Total parenteral nutrition associated cholestasis: A predisposing factor for sepsis in surgical neonates?
Of 496 neonates and infants less than 1 year of age admitted to the paediatric surgical intensive care unit (PSICU) over a 5 year period (1983-1987), 94 required total parenteral nutrition (TPN) for more than 14 consecutive days, generally due to congenital anomalies of the digestive tract. Cholestasis occurred in 15 of them and 12 of these patients developed sepsis. In contrast, of the 79 patients on TPN that remained free from cholestasis, only 23 developed sepsis. The mortality rate for the TPNAC-group was substantially higher than for the group without TPNAC. It is suggested that development of TPNAC might lead to impairment of non-specific cellular immunity in neonates.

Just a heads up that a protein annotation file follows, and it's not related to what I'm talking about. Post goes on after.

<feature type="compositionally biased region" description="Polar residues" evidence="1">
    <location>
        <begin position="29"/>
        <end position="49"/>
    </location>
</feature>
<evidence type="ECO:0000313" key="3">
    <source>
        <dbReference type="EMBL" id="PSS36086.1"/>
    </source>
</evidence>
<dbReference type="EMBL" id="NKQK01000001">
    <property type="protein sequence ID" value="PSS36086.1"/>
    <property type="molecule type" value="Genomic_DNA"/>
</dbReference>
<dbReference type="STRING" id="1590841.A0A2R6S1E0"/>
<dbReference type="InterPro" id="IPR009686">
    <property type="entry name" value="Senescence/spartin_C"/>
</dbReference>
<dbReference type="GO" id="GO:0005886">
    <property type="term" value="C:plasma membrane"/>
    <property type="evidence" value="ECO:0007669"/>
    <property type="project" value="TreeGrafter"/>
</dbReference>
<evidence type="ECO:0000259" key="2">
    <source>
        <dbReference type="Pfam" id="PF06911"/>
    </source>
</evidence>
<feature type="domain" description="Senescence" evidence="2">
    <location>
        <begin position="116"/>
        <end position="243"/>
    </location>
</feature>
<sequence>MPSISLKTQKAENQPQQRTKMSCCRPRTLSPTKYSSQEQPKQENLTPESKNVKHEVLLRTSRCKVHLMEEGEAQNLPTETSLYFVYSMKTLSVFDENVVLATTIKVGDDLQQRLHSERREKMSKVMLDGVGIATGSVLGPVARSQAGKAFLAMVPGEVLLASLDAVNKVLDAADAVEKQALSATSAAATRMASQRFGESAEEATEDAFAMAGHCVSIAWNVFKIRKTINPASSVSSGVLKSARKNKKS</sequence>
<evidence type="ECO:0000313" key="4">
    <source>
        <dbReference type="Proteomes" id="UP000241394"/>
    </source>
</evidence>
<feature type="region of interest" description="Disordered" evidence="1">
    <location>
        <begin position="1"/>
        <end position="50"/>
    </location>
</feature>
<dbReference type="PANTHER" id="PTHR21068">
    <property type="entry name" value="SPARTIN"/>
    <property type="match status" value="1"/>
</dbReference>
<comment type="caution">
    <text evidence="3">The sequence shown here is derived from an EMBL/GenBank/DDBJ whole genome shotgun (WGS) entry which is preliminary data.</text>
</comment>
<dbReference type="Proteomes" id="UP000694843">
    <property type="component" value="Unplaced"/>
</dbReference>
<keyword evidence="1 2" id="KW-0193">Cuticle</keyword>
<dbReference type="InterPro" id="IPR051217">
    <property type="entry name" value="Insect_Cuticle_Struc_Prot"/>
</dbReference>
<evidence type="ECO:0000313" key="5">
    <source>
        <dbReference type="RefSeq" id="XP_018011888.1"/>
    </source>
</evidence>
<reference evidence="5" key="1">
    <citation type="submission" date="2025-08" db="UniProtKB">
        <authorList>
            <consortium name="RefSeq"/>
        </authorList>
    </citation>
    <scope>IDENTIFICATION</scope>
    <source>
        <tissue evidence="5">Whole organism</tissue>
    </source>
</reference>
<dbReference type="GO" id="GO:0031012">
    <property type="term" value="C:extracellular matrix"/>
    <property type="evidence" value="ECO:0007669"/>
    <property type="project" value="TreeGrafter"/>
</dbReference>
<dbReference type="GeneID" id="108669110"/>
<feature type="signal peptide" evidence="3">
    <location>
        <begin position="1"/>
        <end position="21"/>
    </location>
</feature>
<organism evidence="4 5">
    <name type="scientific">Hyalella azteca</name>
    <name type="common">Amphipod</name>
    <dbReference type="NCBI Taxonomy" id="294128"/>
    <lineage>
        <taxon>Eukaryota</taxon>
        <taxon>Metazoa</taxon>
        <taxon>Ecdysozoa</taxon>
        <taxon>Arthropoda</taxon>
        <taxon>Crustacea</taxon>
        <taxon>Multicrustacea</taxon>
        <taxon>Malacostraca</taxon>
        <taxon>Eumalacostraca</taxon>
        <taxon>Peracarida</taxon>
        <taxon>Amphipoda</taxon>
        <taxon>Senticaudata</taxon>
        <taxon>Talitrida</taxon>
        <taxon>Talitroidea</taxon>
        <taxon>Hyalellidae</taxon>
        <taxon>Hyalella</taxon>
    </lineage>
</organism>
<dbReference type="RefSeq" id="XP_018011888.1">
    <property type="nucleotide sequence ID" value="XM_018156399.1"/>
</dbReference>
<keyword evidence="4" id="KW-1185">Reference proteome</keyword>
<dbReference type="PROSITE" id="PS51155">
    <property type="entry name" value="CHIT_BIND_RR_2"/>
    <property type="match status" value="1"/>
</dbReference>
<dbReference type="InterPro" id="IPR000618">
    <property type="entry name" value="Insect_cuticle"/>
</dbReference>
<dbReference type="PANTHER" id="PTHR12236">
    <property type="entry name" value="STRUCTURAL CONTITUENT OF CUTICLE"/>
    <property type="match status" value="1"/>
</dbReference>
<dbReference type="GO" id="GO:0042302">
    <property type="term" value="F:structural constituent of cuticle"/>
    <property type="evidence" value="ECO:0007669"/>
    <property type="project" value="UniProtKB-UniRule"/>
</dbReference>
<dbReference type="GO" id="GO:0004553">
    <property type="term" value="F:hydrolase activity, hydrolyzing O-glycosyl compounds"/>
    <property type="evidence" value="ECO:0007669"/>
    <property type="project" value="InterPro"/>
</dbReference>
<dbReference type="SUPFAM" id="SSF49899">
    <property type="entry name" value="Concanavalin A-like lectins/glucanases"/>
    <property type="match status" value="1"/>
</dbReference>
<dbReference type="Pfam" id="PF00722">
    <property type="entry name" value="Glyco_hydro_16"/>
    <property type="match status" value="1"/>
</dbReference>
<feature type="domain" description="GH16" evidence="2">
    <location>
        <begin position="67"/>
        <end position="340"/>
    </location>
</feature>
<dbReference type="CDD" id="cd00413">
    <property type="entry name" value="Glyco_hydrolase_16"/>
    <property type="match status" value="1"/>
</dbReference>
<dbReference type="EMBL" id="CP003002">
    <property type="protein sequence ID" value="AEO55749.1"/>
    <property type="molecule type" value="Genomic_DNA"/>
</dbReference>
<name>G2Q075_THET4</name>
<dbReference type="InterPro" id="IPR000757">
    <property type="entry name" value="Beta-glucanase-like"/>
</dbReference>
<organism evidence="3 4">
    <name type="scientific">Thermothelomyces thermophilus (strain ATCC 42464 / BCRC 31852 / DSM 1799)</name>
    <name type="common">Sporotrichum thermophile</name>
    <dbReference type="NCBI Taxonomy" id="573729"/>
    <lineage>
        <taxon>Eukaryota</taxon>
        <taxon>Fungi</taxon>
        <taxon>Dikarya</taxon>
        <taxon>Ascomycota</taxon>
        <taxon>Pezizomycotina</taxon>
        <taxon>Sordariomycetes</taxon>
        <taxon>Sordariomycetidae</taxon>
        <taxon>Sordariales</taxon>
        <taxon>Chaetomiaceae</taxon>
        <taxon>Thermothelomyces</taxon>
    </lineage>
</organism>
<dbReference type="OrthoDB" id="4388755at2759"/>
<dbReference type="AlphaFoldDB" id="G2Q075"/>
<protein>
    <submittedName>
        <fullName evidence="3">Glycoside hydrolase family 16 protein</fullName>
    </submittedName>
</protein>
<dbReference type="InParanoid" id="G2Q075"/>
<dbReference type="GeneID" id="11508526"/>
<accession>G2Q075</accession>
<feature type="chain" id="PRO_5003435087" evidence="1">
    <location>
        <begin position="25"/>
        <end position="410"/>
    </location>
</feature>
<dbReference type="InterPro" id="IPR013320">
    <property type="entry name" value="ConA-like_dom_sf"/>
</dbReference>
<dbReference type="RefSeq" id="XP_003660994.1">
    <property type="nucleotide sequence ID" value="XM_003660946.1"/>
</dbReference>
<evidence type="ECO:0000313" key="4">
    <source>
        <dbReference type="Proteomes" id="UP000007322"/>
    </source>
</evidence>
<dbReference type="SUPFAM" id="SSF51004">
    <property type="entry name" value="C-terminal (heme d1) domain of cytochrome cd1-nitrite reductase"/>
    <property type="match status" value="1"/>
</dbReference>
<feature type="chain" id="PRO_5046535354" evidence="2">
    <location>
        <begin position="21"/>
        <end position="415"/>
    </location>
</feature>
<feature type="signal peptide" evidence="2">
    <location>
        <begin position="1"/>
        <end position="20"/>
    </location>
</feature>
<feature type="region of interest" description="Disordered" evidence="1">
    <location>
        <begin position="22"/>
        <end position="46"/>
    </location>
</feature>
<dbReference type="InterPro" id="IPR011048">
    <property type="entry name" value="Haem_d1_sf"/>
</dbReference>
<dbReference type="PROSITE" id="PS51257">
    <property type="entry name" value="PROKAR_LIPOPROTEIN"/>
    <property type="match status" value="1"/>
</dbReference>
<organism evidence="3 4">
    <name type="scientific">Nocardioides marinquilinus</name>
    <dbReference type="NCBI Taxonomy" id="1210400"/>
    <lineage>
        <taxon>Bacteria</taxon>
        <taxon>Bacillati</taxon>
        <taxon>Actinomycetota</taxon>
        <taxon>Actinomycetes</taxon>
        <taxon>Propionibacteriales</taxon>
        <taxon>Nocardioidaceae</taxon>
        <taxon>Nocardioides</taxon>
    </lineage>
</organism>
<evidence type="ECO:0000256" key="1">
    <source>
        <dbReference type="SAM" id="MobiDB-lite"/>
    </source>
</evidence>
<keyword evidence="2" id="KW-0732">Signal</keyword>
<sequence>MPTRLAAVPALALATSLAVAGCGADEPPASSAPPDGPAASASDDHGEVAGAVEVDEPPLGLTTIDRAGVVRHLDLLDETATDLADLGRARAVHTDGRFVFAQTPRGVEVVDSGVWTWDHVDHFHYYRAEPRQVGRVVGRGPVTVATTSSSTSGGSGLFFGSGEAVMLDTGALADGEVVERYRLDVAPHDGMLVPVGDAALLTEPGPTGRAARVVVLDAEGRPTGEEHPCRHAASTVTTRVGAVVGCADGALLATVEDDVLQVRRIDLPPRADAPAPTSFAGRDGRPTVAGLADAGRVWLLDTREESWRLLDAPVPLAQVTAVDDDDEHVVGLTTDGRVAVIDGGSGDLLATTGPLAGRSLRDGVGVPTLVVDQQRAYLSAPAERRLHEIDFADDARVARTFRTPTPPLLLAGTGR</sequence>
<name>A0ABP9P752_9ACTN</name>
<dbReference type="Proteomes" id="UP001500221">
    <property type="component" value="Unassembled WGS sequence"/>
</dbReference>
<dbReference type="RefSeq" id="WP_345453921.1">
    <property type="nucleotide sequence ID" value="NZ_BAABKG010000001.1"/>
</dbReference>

|Keywords||Cholestasis, Immune system, Neonatal, Septicaemia, Total parenteral nutrition|
|Persistent URL||dx.doi.org/10.1007/BF02171565, hdl.handle.net/1765/73654|
|Journal||European Journal of Pediatrics|
Bos, A.P, Tibboel, D, Hazebroek, F.W.J, Bergmeijer, J.H.L.J, van Kalsbeek, E.J, & Molenaar, J.C. (1990). Total parenteral nutrition associated cholestasis: A predisposing factor for sepsis in surgical neonates?. European Journal of Pediatrics, 149(5), 351–353. doi:10.1007/BF02171565